In our personal lives, we know that our years of experience have given us our understanding of the world. And we hope that, at the best of times, these hard-earned lessons have provided us with some wisdom. History is not so different, but it concerns communities rather than individuals. It is through history that we recover and reexamine collective experiences of the past, bringing in them into dialog with the present to understand where we’ve been, where we are, and where we might head.
Museums are an important part of this practice of history. They preserve an incredibly diverse array of objects, and put them on display in order to provide direct contact with the past, and to interpret them and the historical stories to which they are connected. Museums have always had dual historical functions as well, both as sites for entertaining public education and as places for research and scholarship. Computing can be seen of as formed by what historian Michael Mahoney called ‘dynamic objects.’ By this he meant all the instances of software running on computer hardware, each instance animated and orchestrated by people and their intentions. At the Computer History Museum, we work at the intersection of these two important parts of global culture, and the nature of both directly shapes how we approach important subjects like the lessons that the history of software holds for us today.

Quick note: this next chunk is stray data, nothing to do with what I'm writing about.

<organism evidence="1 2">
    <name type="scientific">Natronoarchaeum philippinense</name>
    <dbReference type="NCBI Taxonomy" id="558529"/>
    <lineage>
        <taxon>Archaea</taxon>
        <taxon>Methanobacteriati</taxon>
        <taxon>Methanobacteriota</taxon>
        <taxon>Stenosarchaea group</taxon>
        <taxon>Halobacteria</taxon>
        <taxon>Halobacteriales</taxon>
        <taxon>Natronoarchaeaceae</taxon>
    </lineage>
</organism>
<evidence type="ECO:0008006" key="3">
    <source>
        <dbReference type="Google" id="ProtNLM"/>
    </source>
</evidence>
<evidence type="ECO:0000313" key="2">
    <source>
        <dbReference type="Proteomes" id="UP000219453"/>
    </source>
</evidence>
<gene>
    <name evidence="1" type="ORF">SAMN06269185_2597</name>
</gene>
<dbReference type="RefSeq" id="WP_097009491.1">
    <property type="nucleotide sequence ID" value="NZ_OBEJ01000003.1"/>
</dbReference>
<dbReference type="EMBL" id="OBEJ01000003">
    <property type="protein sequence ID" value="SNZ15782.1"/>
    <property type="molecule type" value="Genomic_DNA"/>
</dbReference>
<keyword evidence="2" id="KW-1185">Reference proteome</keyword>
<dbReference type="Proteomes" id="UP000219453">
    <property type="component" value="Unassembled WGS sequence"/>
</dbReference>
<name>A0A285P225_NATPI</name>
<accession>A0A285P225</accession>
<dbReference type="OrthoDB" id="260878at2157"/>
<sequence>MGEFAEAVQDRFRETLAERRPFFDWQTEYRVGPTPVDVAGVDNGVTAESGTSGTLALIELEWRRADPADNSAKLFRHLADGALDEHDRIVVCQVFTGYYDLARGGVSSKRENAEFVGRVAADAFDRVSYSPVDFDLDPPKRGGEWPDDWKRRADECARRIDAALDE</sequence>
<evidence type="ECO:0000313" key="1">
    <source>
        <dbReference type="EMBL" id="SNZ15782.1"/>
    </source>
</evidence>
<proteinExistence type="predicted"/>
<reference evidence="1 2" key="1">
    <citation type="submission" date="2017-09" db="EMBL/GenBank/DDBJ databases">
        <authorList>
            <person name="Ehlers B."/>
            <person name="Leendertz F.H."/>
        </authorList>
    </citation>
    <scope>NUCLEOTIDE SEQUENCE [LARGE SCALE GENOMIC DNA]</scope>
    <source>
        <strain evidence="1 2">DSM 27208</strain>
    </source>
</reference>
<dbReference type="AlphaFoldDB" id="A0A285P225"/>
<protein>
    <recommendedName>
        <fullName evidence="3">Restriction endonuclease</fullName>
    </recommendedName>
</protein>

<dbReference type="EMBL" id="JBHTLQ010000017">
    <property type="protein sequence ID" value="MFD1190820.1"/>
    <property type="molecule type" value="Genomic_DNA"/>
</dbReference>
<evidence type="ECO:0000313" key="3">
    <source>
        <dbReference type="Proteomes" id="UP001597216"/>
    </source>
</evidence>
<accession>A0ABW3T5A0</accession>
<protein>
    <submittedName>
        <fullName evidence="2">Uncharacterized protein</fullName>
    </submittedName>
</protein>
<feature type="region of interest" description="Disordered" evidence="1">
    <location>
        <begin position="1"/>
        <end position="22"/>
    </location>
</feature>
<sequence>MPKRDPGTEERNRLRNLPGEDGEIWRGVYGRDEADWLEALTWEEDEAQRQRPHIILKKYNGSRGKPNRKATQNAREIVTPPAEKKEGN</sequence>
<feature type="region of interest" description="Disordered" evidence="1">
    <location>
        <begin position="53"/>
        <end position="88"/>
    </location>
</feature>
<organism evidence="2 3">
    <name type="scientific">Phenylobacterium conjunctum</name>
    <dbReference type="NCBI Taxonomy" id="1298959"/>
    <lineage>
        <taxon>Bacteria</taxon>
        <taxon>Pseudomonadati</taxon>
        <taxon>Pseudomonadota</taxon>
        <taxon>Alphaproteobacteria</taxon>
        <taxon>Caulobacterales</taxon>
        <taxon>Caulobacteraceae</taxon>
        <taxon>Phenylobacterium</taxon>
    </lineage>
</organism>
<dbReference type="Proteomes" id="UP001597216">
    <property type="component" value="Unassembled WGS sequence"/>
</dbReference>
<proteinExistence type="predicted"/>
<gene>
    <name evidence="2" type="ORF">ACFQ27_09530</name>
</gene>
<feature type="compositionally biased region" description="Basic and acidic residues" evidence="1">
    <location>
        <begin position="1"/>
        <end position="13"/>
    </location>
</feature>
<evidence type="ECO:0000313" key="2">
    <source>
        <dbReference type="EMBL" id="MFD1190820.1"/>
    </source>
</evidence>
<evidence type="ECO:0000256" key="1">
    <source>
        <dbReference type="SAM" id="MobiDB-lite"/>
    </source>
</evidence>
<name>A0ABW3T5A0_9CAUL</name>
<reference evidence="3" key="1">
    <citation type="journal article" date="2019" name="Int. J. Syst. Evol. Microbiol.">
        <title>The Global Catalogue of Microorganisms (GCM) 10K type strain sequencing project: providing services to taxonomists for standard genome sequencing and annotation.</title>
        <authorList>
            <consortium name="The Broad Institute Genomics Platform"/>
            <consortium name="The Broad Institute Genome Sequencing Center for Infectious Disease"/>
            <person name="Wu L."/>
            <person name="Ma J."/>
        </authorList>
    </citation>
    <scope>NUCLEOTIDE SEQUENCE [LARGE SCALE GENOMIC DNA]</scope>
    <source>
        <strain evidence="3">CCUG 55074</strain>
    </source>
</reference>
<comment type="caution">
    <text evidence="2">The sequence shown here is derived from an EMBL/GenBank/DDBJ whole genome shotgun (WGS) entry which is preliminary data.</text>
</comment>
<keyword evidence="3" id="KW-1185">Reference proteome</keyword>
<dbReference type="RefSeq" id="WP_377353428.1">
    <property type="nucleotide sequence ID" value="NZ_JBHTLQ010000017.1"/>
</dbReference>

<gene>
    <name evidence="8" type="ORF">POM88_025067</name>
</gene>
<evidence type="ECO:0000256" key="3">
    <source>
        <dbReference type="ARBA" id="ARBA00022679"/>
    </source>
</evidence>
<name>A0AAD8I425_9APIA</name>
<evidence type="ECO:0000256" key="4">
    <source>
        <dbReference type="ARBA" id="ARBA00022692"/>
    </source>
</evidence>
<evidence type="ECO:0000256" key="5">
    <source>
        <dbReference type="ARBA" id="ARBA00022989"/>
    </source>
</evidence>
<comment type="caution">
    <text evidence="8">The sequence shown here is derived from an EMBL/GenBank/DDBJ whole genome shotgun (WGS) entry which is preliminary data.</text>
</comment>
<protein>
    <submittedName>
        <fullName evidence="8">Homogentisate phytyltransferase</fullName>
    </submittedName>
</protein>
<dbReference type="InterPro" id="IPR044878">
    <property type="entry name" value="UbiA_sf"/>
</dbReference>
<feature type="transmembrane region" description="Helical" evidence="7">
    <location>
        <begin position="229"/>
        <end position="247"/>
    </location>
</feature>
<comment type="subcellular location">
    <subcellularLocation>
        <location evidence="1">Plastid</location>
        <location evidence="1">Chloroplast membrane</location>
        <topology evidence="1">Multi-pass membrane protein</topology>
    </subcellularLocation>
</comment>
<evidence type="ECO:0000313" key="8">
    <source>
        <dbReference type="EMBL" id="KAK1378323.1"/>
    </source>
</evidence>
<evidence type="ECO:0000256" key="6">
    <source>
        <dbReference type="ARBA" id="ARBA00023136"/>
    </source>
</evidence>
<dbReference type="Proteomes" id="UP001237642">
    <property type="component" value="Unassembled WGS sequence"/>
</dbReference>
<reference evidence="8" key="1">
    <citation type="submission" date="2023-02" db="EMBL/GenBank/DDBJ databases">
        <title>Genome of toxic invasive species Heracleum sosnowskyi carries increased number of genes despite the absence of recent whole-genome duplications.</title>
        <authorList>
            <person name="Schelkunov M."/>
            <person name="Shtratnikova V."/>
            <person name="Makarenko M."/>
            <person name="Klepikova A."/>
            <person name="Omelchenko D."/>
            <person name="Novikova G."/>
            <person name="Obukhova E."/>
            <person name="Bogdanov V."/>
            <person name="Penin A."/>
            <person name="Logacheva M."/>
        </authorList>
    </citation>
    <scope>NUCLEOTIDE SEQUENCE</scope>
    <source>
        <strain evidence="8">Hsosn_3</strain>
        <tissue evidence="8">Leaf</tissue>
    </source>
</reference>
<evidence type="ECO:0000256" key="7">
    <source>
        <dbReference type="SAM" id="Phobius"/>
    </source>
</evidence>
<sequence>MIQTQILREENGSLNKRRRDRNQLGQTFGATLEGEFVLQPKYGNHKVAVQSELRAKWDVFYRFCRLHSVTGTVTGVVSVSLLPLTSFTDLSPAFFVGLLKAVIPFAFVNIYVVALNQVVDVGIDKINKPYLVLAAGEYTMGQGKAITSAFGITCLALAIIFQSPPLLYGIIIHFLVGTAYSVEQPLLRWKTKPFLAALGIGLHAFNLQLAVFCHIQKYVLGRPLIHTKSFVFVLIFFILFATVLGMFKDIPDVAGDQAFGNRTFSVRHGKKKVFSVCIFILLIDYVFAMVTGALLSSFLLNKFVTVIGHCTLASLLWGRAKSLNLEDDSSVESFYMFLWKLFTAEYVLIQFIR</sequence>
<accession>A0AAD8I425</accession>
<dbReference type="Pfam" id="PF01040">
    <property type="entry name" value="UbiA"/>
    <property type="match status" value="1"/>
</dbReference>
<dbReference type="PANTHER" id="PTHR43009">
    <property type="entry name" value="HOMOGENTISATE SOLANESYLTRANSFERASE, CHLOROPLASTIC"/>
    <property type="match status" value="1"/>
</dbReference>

Perhaps the principal lesson of the history of computing (and of technology more generally) is that it is fundamentally all about people. Technologies are built, used to various ends, and fade all according to the choices made by people. No people, no technology. Software is no exception.
At the Computer History Museum, the way we approach the history of software, and its lessons, within our public education aspect, can perhaps best be seen through our latest major exhibit, Make Software, Change the World! This exciting exhibit is geared to the broadest public audience (middle school and older), and reveals the social, cultural, and economic impacts that a set of key historic software has had on fundamental aspects of the human experience: Life and Death; Perception and Reality; and, Knowledge and Belonging.
Within our research and scholarship aspect of the museum, one of our major activities is making the source code – the software that people actually write and read – of important historical software available to the public for examination and study. Students, programmers, and historians can all find interesting lessons in the choices reflected in this source code, and the general public can understand more about their world by understanding the impact of the software this code made possible.
For public education, our newest exhibit, Make Software, Change the World, shows how this is so. Looks at the impact of some key software to fundamental parts of the human experience. Treats the people who made and who use the technology, and their choices.